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local history - Tirnos - News Sunday, October 26, 1975- D...
Tirnos - News Sunday, October 26, 1975- D features weddings fashions Is the present Netherland Inn the same structure that Andrew Jackson Sjjknt the night in, or could he have stayed at anotjber tavern located nearby, which has since beeT^jjjjistroyed? Is buria ntish? gravesite killed landing resent , .. .~ j-- ~"*ai:^*-*.-i e Holston River to by boat? 'MAJOR' MORRELL: 'There mere some flatboats that merit down it, but when they got to Knoxville, they either had to walk or ride, a horse back to Kingsport.' MRS. GRACE KETRON: 'The workers front the railroad camp were always coining to my mother wanting to buy fresh produce. It was just a little girl, bill I remember there were a lot of Italians among them.' Another View Of Local History By LYNDIA FRAZIER Times-News Staff Writer What is how accepted as historical fact about early Kingsport and the old Rotberwood Community, Community, may not necessarily be so. The story, as told by some of Kingsporl's early residents, all born in the area, varies from the traditional version. version. These people are only a generation away from the inhabitants of old Rotherwood, and heard its MRS. NELLIE POOLE: 'I can't recall ever hearing about a Civil War grave site at Rotherwood, but there were some skirmishes there.' history firsthand from parents, grandparents, elderly elderly neighbors, and former slaves, who knew another side of the community and its people. Guy nridwcll, Mrs. Nellie Poole. M. J. "Major" Morrelf, Mrs. Grace Kctron, Sirs. Margaret Flcenor, and Edward Stewarl recenlly discussed the heritage and history of The Little OKI Village - Rolherwood - Telleer - Lovedale - Kingsporl, giving giving their recolleclions of the past as they knew it. According lo Stewarl and Bridwell, Ihe old . village of Rolherwood "had Iwo taverns and a couple of small businesses. Bul, the Netherland Inn was never the most prominent place in Ihe community." They also recalled. "The road t h a t ran through Hotherwood was the old Stagecoach Road t h a t came down Ihe old Bristol Highway and extended into Church Hill. In the Rotherwood section, they had to move the old road to higher ground because it stayed underwater all Ihe lime." Stewart and Bridwell "don't recall Andrew Jackson ever slaying at the Netherland Inn. either, although there was talk that he stayed at another place in Rolherwood." Stewarl recalled the stories he heard from "Aunt Vic Phipps when I was young. She was a black lady who lived w i t h my family and could bake Ihc best cakes I ever ale in my life -- Ihey'd melt in your mouth. "She was a slave at Rotherwood before the Civil War, and told me about hiding in the reeds and culverts when the slave traders would come through, so she wouldn't be sold," he recalled. "When we'd go on a family picnic down by the river, she would show me places and tell me about them. She showed me where Ihc old wool mill was t h a t Ross had owned on the Rolherwood side of the river on a ridge. She said it was run by a treadmill powered by blacks. ; "Aunt Vic described Richard Netherland as a workmasler for Joshua Phipps, who made the ;·· slaves work harder. She said that both Nelhcrland and Phipps were cruel and beat the slaves all the ; lime. Bul, what impressed me most was her account account of how Phipps wanted to be buried. She said ; Phipps oflen expressed a wish to be buried sland- ing up on Ihe hill so he could look down into the | bottom and see the slaves working." i,t V- v Was there more than one tavern in Rotherwood during its flourishing days? In the June 29, 1916 edition of The Kingsport Times, there was an excerpt excerpt printed from the Tennessee Gazeeteer, published in 1834 by Eastin Morris, a banker of Nashville. Listed under the letter K of his publication, Morris wrote, "Kingsport, a post town in Sullivan county, situated on the north side of the Holston river, at a place known by the name of the Boat Yard one mile above Ihe junclion wilh the North EDWARD STEWART: . 'The old village of Rotherwood had two taverns. But, the Netherland Inn was never the most prominent place in the community.' Fork, which is the line between Sullivan and Hawkins. It contains about 50 families, 317 inhabilanls, two taverns, two stores, Iwo physicians, one Melhodisl and one Presbylerian church, and there is a good bridge across the North Fork. . . ." In the Kingsporl Times' January 11, 1917 issue, there is an article written by M. D. Edmonds, en- litled "Trade Romance Kingsporl Industries." Edmonds wrote, "Kingsport, as a town, wasn'l born yesterday. It has been standing for these many years near the point where the two Holston rivers join lo form the Tennessee. Descendants of Henry Clay can be seen on ils streets, and it was a village in the days when Andrew Jackson rode along the pike from Nashville to Washington and stopped overnight al the lavern whose ruined stone chimney slill slands on the oulskirls. . . ." Morrell. Bridwell, Mrs. Poole, or Slcwarl "can'l recall ever hearing about a Civil War gravesile al Rolherwood, but Ihere were some skirmishes there." Morrell docs remember lhal "there was a railroad camp for workers in Rotherwood n e a r Ihe turn of the century." Stewart said, 'There was a smallpox epidemic at the railroad camp and the workers who died of it were buried in an unmarked unmarked trench. But, that's the only unmarked grave I can remember." "The workers from Ihe railroad camp were always always coming to my mother wanting to buy fresh produce," recalled Mrs. Ketron. "I was just a little girl, but I remember there were a lot of Italians among them." The smallpox wasn'l confined lo Ihc railroad camp. Both Bridwell and Morrell remember "when a neighboring family came down wilh it. The father died and his sons had lo bury him. even dig his grave. Nobody else was allowed near the place." Stewart said, 'They had pest houses al the time, whero people who had been exposed to smallpox had to go. Everybody in them had to stay there until they cilher gol beller or died. The sick took care of Ihe sick and buried Ihe dead. "I remember when my grandparents had lo go lo Ihe pest house and we would take ihem food. We carried their meals and scl t h e m on the ground some distance from the pest house. Then, we'd leave and Ihey'd come oul lo get them." Morrell agreed that "if you gol loo close lo a quarantined house, they wouldn't let you come back. You were stuck in it too." Recalling stories of the wild river thai was tamed by Tennessee Valley A u t h o r i t y , Stewart, Bridwell, and Mrs. Poole estimated t h a i "more people drowned in Hoslon River between the Ridgefields Ridgefields Bridge and the forks t h a n in any other part. Bul, when it wasn'l flooding, you could walk across it." ' Bridwell said, "The Holston River was never a constant artery of transportation between Kingsport Kingsport and Knoxville. II was shallow and unnaviga- ble most of the time, and flooded the rest." Morrell agreed, "There were some flalboats that went down il, but when they got to Knoxville. they either had to walk or ride a horse back to Kings- porl." "I always heard l h a l flat boats only won! out of Kingsport once a year," said Stewart. "They used lo bring salt down from Virginia in barrels carried by horse and wagon. Then, they'd stack il up on t h e banks to wail for (he flood. The sail mines were owned by the man who b u i l t the port -- King." Morrell said, 'The original King's landing where the flat boats lefl from was located where Ihe North Fork and Ihe South Fork of the Holston River mcel." There is one recorded account of a passenger boat making Ihe t r i p up Ihe Uolslon River from Knoxville. the steamer "Mary McKinley" t h a t visited Kingsport in 185fi. The J u n e 29, 1916 publication of The Kingsport Times tells of the t r i p briefly in "Kingsporl 50 Years Ago." In the same article is an account wrillen30years prior to 1856, by the Rev. H. P. Waugh. describing the exact location of the "Boat Yard" that became known as King's Port. II reads, "It was when the head of navigation for upper East Tennessee and Southwesl Virginia, and at the same lime was called the 'Boat Yard.' being siluatcd immediately in Ihe fork of Ihc norlh and soulh forks of the Holslon river in the lower end of Sullivan county. Here Ihousands of barrels of salt could be seen stacked upon Ihc river bank, w a i t i n g for tides and flat boats lo carry it off. It was brought to this place in wagons from Sail- flal bottomed boats at Kingsport and floated oul on the 'tides' annually to the markets, and so Kingsporl has been a shipping port for a century." Bridwcll said, 'The Holston River flooded so bad back then that people had to move away from it. It would get up i n t o the buildings and even cover road." Stewart agreed thai "buildings were washed away and people were drowned by the high tides. Before TVA, il flooded so bad I can remember when you couldn't even sec the Island in the river. It covered It up completely. "There were lots of landmarks in Rotherwood before the river took them. Now, I doubt if anyone is still alive who can remember what original buildings once stood there and exactly where they were located. Everybody moved to gel away from Ihc flood, which is why the community of Rotherwood Rotherwood wasn't included when Kingsport was incorporated. incorporated. Nobody lived down there on the river bank if I hey wanted to live." Rev. H. R Waugh was quoted in the June 29, 191(!Timesstory from Ihe article he had written 50 years earlier. "But now how changed and dclapidatcd is Ihe old town! As I ride along the street. I look, and there stands Ihc old stone house, the Everett Mansion, and upon Ihe hill just above il is the old Unities mansion where Ihe General was raised -now -now an old log house, covered w i t h boards and occupied by colored people. "I look again up Main Street for those once flourishing mcrchantile houses and they are all gone -- having long since been swept away by the high tides in the river. I i n q u i r e d for the and proprietors of these houses and they are all gone -- having been swept off by the river of death out inlo the great ocean of eternity." When Ihe new Kingsporl was creeled, the buildings went up quickly. Mrs. Flcenor recalls thai "the Kingsporl Press was originally built by Ihe R. Y. (iranl Leather Company to make saddles for World War I.- Mrs. Kelron remembers going to Ihe "Big Slorc al Ihe corner of Shelby and M a i n , where there a f u n e r a l home t h a t was the original Hamlelt- Dohson, a bank run by John Nail, and a post office. All of Kingsporl's businesses started there. The firs! company slore became J. Fred Johnson's." GUY BRIDWELL: 'I don't recall Jackson ever slaying at Netherland Inn. There was talk that he stayed at another place in Rotherwood.' MRS. MARGARETFLEENOR: 'The town was named Telteer and the post office was in the Nelm's slore building, down near the Old Scott County Road.' ville, Va.. and then sent down Ihe river to New Orleans and all over t h e South." On June 29, 1916. The Kingsport Times carried another account t a k e n from the 1834 Tennessee Gazceteer. "The change of name from 'Boat Yard' lo 'King's Port' was not in honor of King George, bul because of Ihc heavy shipments of sail from there by Mr. King, who al t h a t period owned and operated the 'Salt Works,' over in Virginia, norlh of Abingdon. Ihe sail being hauled from Ihe works in Ihe old fashioned four and six horse road wagons -- down Ihe Reedy Creek road, and Ihis method of transportation transportation of salt continued u n t i l the construction of the Virginia and Tennessee (now Norfolk and Western) railroad." Il continued, "As late as Ihe 80's of the !9th century, grain, flour, bacon, etc., were loaded on Mrs. Fleenor. Mrs. Kelron. and Stewart recalled what Kingsport was called before it was known as I.ovedale. They said. "The (own was named Tei- lecr and the posl office was in the Nelm's store building, down n e a r the Old Scolt County Road." Mrs. Poole still smiles about w h e n "it was against Ihe Tennessee law lo sell or give away cigarette paper or tobacco, around 1916. Boys used to carry t h e i r tobacco in a brown paper bag. History is defined as "what has happened in the life of a people." The people who have watched Kingsport from its birth have recorded everything they've seen and heard, storing Ihe vivid accounts in t h e i r minds. They listened lo Iheir families, neighbors, and ex-slaves like Aunt Vic, who became cherished members of Ihe household, and they've remembered. L 5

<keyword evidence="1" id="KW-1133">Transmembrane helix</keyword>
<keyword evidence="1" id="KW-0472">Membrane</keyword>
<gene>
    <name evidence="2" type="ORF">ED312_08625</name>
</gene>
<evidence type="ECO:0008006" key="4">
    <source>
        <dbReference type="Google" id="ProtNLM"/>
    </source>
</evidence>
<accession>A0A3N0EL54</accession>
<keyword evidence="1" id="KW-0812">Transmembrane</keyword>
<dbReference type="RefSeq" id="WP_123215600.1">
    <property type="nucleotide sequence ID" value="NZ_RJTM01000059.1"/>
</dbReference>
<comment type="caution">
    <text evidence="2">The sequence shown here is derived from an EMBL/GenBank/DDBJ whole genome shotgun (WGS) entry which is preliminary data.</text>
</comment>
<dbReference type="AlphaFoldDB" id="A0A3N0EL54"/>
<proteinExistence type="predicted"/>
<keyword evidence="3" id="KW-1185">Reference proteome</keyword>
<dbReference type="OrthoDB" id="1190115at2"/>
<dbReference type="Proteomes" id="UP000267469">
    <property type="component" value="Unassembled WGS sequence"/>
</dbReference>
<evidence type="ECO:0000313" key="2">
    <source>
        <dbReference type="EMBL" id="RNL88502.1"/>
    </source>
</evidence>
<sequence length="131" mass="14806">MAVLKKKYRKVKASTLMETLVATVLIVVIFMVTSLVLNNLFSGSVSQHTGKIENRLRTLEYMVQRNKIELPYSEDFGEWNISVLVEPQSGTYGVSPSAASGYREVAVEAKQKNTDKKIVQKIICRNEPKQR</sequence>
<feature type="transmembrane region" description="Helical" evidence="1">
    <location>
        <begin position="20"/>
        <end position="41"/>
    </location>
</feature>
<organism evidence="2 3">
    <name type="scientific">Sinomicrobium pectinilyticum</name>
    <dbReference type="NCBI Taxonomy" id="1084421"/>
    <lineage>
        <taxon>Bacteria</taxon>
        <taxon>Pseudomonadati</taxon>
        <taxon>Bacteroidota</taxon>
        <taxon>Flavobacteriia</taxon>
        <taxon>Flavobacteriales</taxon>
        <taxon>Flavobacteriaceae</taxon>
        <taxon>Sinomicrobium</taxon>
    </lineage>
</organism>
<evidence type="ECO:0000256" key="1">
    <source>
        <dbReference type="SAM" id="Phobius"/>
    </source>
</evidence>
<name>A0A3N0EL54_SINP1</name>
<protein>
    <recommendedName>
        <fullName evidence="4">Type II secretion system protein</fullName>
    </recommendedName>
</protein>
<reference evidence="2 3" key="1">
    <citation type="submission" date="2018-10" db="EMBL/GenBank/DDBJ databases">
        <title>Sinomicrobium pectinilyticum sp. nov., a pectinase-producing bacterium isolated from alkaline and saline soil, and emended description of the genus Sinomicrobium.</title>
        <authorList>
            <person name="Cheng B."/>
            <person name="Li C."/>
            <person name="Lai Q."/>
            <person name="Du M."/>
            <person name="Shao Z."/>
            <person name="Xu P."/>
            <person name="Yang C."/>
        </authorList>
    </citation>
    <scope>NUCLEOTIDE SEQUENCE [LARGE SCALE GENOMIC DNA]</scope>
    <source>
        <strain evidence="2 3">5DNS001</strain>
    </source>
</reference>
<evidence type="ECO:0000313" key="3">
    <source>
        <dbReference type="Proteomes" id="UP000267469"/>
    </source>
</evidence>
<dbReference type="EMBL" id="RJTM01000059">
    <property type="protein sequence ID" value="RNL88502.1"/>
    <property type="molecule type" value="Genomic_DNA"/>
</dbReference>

Clipped from
  1. Kingsport Times-News,
  2. 26 Oct 1975, Sun,
  3. Page 40